Suicide car bomber kills 3 outside Nigeria church
JOS, Nigeria (AP) — A suicide car bomber detonated his explosives outside a major church Sunday, killing three people and wounding 38 in a restive central Nigerian city that has seen hundreds die in religious and ethnic violence.
The radical Islamist sect Boko Haram claimed responsibility for the attack on the main headquarters of the Church of Christ in Nigeria that hit as worshippers took part in an early morning service. The attack follows other assaults the sect has claimed against Christians in Nigeria's north, widening distrust between the two main faiths in the multiethnic nation of more than 160 million people.
The attack killed a woman, and a father and his child near the explosion, Plateau state spokesman Pam Ayuba said. The bomber apparently ran down the woman while racing his car toward the church compound, said Mark Lipdo, a coordinator for a Christian group called the Stefanos Foundation. The blast left shattered glass all over the church compound, as an angry crowd of youths began smashing the windows of cars passing by the scene, witnesses said.
Emergency officials took 38 people to hospitals for treatment, said Yushau Shuaib, a spokesman with Nigeria's National Emergency Management Agency.
In a statement, President Goodluck Jonathan condemned the attack.
"Those who seek to divide us by fear and terror will not succeed," it read. "The indiscriminate bombing of Christians and Muslims is a threat to all peace-loving Nigerians."
Speaking to journalists in a conference call Sunday, a Boko Haram spokesman using the nom de guerre Abul-Qaqa claimed responsibility for the suicide car bombing. He also said the sect was responsible for burning down a primary school in Maiduguri, its spiritual home, as a warning to security agencies not to invade Islamic schools.
"Our attacks have no distinction on any person, be him Muslim or Christian," the spokesman said. "For as long as they stand against us and our cause, their blood is legitimate to be shed."
Boko Haram has launched increasingly bloody attacks across Nigeria, including ones on churches. A Christmas Day bombing of a Catholic church that left at least 44 dead was claimed by the sect in Madalla, a town just outside the country's capital, Abuja.
The group also claimed responsibility for bomb attacks on Christmas Eve that struck Jos in 2010, killing as many as 80 people.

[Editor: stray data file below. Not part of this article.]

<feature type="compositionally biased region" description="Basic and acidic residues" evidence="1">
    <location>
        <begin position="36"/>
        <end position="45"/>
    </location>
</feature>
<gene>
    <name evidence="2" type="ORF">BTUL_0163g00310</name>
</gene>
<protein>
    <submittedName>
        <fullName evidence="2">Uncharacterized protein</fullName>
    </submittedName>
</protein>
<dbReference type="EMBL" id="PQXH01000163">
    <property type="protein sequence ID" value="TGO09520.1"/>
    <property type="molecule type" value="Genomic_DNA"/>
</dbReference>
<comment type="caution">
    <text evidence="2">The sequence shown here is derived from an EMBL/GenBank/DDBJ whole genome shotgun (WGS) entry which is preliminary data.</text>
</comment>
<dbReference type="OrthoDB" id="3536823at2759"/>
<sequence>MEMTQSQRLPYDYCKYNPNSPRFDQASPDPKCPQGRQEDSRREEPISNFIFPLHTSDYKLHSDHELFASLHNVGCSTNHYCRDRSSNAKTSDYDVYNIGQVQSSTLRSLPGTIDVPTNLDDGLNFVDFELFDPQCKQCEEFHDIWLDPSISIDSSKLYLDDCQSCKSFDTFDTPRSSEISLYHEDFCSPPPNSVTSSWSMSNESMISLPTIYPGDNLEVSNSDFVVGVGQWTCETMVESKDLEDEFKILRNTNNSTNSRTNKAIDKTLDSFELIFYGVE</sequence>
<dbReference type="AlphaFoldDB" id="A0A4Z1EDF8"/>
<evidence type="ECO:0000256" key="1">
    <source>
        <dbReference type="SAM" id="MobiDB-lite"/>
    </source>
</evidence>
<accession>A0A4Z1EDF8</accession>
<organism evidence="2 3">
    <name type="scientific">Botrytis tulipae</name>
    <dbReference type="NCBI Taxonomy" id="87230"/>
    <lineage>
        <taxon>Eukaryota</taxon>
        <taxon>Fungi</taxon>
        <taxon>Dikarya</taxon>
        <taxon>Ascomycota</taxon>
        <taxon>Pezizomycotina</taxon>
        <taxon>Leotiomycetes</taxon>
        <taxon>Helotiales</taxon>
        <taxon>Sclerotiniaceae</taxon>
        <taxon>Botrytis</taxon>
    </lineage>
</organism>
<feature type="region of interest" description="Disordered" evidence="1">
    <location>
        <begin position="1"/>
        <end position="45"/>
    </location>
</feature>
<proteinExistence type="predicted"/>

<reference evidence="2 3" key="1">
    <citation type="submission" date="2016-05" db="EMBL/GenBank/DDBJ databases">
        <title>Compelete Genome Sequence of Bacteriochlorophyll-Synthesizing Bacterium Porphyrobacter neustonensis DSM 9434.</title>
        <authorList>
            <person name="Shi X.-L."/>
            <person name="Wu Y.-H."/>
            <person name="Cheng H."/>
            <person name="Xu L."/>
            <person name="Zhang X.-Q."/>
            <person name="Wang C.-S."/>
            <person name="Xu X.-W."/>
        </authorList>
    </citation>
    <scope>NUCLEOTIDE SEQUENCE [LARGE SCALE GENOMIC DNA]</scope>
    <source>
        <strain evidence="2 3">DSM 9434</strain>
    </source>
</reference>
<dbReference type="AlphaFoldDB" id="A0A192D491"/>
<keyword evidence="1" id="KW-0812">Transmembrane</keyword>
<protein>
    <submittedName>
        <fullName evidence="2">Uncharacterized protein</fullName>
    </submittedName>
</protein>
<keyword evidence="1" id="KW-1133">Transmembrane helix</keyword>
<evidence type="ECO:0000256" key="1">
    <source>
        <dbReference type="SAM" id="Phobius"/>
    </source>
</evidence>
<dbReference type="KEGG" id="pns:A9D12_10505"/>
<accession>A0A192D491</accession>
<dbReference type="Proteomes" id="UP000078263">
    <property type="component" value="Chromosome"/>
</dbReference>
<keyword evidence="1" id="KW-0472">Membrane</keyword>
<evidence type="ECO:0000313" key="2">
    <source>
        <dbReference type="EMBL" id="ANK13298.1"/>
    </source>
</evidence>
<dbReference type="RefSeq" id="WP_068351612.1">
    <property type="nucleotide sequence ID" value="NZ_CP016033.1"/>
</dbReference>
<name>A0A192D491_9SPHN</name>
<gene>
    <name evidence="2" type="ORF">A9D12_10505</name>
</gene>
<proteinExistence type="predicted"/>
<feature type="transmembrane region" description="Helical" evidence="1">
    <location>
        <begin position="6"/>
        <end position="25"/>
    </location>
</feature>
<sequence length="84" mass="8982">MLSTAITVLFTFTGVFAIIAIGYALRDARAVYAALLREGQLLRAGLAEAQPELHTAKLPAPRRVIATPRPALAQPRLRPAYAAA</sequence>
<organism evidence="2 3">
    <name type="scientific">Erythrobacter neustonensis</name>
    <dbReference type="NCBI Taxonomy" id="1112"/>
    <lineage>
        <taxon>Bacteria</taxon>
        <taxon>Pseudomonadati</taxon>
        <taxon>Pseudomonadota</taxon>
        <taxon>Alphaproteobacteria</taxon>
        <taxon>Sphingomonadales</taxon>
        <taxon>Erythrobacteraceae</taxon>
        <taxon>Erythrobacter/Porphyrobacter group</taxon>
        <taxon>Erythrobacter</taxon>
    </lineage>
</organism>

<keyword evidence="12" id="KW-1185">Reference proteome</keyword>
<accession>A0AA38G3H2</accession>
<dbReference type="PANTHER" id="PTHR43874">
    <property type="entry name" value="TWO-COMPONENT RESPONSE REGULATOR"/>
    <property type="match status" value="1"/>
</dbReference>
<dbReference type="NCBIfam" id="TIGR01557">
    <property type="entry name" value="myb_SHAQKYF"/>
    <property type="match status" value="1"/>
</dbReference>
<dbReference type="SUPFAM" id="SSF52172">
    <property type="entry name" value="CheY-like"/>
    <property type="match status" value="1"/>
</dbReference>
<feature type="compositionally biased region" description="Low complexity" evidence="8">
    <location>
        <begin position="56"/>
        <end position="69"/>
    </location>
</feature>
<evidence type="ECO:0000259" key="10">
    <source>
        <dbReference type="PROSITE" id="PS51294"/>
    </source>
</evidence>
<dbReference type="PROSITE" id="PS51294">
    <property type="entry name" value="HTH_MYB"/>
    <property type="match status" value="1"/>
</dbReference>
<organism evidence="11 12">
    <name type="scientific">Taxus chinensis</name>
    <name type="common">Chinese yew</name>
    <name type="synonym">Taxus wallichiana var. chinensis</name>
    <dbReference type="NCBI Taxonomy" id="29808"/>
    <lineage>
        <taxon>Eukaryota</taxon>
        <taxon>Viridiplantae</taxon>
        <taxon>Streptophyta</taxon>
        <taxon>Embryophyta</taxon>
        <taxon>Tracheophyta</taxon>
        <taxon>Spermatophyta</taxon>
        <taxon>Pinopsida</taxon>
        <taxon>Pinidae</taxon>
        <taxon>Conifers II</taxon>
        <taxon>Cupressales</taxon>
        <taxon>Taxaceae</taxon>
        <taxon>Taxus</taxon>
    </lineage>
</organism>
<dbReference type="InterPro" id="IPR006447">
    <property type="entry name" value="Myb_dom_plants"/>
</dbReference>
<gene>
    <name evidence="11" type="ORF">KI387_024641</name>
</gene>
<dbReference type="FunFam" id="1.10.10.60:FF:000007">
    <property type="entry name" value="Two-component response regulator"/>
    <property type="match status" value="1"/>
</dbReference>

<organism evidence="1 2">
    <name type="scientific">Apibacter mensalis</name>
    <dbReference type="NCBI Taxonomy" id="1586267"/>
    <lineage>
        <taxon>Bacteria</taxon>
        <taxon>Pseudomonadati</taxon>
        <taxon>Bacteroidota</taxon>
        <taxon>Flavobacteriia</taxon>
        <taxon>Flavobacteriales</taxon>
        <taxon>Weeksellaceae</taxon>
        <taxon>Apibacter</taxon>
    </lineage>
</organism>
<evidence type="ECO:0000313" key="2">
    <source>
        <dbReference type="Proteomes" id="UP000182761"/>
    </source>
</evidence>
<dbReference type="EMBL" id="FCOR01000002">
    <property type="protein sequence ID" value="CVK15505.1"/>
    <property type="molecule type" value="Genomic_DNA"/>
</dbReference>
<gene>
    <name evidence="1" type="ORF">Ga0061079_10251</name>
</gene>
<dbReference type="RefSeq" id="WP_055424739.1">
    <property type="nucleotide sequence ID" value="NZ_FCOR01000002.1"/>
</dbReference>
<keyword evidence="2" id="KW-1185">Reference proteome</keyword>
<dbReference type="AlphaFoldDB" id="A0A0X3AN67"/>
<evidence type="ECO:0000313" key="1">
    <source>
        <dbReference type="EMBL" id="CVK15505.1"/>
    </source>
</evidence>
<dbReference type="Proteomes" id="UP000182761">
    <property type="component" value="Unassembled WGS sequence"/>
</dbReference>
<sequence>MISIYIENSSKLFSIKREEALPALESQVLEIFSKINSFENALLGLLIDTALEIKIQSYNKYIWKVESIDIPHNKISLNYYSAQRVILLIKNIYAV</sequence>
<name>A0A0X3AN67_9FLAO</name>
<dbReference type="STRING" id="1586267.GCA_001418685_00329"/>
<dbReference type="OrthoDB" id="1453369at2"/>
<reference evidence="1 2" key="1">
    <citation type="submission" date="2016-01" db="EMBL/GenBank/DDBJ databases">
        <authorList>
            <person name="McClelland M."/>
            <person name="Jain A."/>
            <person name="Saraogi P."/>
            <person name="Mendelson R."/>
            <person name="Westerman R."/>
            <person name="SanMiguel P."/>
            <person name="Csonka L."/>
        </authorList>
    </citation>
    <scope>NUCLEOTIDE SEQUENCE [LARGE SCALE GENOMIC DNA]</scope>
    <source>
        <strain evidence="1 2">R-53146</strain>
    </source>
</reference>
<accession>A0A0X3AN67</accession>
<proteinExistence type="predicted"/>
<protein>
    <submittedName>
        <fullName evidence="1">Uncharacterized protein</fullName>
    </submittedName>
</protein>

Jos and surrounding Plateau state have been torn apart in recent years by violence pitting its different ethnic groups and major religions — Christianity and Islam — against each other. Human Rights Watch says at least 1,000 people were killed in communal clashes around Jos in 2010.
The violence, though fractured across religious lines, often has more to do with local politics, economics and rights to grazing lands.
The government of Plateau state is controlled by Christian politicians who have blocked Muslims from being legally recognized as citizens. That has locked many out of prized government jobs in a region where the tourism industry and tin mining have collapsed in recent decades.
Meanwhile, authorities said Saturday that suspected sect gunmen killed two police officers in separate attacks in Kaduna and Maiduguri, areas previously targeted by the sect. In Gombe state, an unexploded bomb from a Boko Haram attack Friday that had killed 12 people detonated Saturday morning outside a divisional police headquarters, though it was not immediately clear if anyone was injured.
Also Sunday, police in Bauchi state said they stopped an attack on a church, though they said the seven people arrested were Christians who were embroiled in an internal dispute with the church.
Associated Press writers Haruna Umar in Maiduguri, Nigeria; Saadatu Mohammed in Gombe, Nigeria; Sbehu Saulawa in Bauchi, Nigeria; and Bashir Adigun in Abuja, Nigeria, contributed to this report.
Jon Gambrell reported from Lagos, Nigeria. He can be reached at www.twitter.com/jongambrellap.